Home>Congress>If you’re under 45, you may have missed the epoch period of New Jersey politics

Former Gov. Jon Corzine

If you’re under 45, you may have missed the epoch period of New Jersey politics

1999 to 2004 were the fabled years for politics in New Jersey

By David Wildstein, August 13 2019 1:46 am

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The current drama of New Jersey politics doesn’t hold a candle to the events that occurred between 1999 to 2004 – a five-year period of constant folly that causes politicos over the age of 45 to appear a bit unfazed by the state’s contemporary political scene.

The era began on February 17, 1999 when Democrat Frank Lautenberg, 75, announced that he would not seek re-election to a fourth term in the United States Senate.  Lautenberg cited the constant need to fundraise as a top reason for his retirement.

The announcement came five days after a Quinnipiac University poll showed Republican Gov. Christine Todd Whitman with a nine-point lead, 50%-41%.  Whitman had approvals of 58%-33% at the time.

New Jersey’s Bob Torricelli was the chairman of the Democratic Senatorial Campaign Committee at the time and didn’t want to see a rematch of the 1993 gubernatorial election between Whitman and former Gov. Jim Florio.  A March Quinnipiac poll showed Whitman with a 51%-35% lead against Florio, who formed an exploratory committee the following month.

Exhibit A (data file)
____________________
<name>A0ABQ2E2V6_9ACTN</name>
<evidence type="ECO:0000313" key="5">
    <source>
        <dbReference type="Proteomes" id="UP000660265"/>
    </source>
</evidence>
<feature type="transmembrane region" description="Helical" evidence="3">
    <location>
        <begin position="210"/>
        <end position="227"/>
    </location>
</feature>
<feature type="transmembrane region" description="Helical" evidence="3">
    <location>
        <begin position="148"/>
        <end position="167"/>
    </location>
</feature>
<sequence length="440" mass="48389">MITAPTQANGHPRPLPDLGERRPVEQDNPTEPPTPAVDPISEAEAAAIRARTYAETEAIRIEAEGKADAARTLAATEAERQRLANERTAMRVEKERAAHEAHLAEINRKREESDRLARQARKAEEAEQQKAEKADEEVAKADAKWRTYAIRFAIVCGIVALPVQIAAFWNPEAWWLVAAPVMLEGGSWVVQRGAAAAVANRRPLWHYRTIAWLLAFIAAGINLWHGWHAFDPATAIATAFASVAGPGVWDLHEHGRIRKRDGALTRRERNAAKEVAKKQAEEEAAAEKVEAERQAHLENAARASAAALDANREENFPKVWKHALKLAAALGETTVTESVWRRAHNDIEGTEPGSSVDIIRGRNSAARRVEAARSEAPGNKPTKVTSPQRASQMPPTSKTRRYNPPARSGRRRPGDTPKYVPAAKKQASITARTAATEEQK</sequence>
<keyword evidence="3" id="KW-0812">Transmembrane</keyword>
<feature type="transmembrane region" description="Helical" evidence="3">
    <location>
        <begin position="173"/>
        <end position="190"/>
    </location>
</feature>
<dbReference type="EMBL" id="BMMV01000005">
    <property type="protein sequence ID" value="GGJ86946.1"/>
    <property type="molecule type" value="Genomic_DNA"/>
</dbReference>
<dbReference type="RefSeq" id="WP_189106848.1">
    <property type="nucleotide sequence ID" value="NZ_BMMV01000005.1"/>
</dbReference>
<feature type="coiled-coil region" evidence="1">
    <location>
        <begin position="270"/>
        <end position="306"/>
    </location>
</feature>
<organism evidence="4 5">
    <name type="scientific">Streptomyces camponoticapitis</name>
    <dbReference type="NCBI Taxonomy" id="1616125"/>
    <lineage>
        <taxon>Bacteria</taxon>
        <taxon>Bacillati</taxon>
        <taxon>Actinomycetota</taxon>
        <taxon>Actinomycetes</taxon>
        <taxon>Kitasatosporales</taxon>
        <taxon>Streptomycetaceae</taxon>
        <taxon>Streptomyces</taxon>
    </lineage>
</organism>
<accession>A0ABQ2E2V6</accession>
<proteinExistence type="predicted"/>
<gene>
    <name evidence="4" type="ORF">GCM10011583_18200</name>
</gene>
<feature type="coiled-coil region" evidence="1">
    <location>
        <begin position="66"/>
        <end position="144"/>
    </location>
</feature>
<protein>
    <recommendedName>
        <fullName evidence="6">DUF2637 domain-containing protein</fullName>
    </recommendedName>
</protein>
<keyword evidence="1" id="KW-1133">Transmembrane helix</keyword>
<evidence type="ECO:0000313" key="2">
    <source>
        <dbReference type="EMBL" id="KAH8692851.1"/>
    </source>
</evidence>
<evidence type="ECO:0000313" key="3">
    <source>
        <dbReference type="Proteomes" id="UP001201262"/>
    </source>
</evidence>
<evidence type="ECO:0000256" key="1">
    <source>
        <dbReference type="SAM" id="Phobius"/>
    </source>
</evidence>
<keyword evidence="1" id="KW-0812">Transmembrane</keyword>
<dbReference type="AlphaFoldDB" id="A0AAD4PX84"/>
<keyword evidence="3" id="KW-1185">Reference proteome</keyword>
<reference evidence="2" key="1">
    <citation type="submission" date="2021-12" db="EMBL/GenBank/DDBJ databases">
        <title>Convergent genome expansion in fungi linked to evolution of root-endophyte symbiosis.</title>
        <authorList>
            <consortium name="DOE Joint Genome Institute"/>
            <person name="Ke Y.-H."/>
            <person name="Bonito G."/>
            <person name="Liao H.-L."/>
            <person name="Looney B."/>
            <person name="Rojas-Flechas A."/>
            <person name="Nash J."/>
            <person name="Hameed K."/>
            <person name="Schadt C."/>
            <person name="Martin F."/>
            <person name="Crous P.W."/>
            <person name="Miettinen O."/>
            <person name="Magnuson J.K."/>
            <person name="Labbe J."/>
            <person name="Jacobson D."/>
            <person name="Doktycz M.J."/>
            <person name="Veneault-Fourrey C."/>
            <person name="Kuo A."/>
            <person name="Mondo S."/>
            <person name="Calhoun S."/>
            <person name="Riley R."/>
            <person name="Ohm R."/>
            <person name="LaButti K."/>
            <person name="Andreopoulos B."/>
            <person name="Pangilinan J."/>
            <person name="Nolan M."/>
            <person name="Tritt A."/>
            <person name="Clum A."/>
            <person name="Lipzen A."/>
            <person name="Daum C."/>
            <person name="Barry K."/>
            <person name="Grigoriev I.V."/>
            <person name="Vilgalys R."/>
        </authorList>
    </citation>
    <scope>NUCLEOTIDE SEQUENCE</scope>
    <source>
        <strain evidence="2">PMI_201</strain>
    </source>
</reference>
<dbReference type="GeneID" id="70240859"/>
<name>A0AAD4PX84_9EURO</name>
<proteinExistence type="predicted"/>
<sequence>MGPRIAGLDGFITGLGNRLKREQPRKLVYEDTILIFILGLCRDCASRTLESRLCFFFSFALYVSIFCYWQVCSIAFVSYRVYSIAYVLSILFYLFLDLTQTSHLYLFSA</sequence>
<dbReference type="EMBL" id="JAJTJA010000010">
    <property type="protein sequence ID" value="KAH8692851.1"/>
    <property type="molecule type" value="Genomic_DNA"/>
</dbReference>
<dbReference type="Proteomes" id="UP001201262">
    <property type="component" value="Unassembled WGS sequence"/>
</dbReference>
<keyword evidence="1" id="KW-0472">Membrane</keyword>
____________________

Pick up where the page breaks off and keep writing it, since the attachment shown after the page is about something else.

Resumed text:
Whitman announced her candidacy in April 1999 – setting up the possibility that Senate President Donald DiFrancesco would become governor in January 2001 if she won the race.

There were no shortage of first-tier candidates considering a challenge to Florio, but Torricelli had a different idea.  He recruited former Goldman Sachs CEO Jon Corzine to self-fund his statewide campaign.  Some thought he was willing to go as high as $15 million to win a U.S. Senate seat.

By September 1999, Whitman changed her mind and dropped out of the race.  She said the campaign be a distraction from her gubernatorial duties and like Lautenberg, cited the amount of time she had to spend raising money.

As a first time candidate, Corzine had a few high-profile hiccups. When introduced to an Italian-American man who was in the construction business, Corzine wisecracked, “Oh, you make cement shoes.”   Another time, introduced to attorney David Stein, Corzine said, “Oh, I guess he’s your Jewish lawyer who is here to get the rest of you out of jail.”

He apologized for his comments.

Corzine won the Democratic primary against Florio by 69,004 votes, a 58%-42% win.  Corzine won everywhere except the seven South Jersey counties.  He took 77% of the vote in Essex and 78% in Hudson.  In Passaic, where Democratic County Chairman John Currie and Rep. Bill Pascrell (D-Paterson) had endorsed Florio, Corzine won with 55%.

Corzine wound up spending about $65 million of his own money to eke out a narrow 90,970-vote win against Rep. Bob Franks (R-New Providence).

His 50.1% statewide win was boosted by taking 70% of the vote in Hudson and 68% in Essex.  Franks won Bergen by 3,932 votes – the last Republican U.S. Senate candidate to carry New Jersey’s largest county.

Al Gore carried New Jersey in 2000 by 504,407 votes against George W. Bush, 67%-40%.

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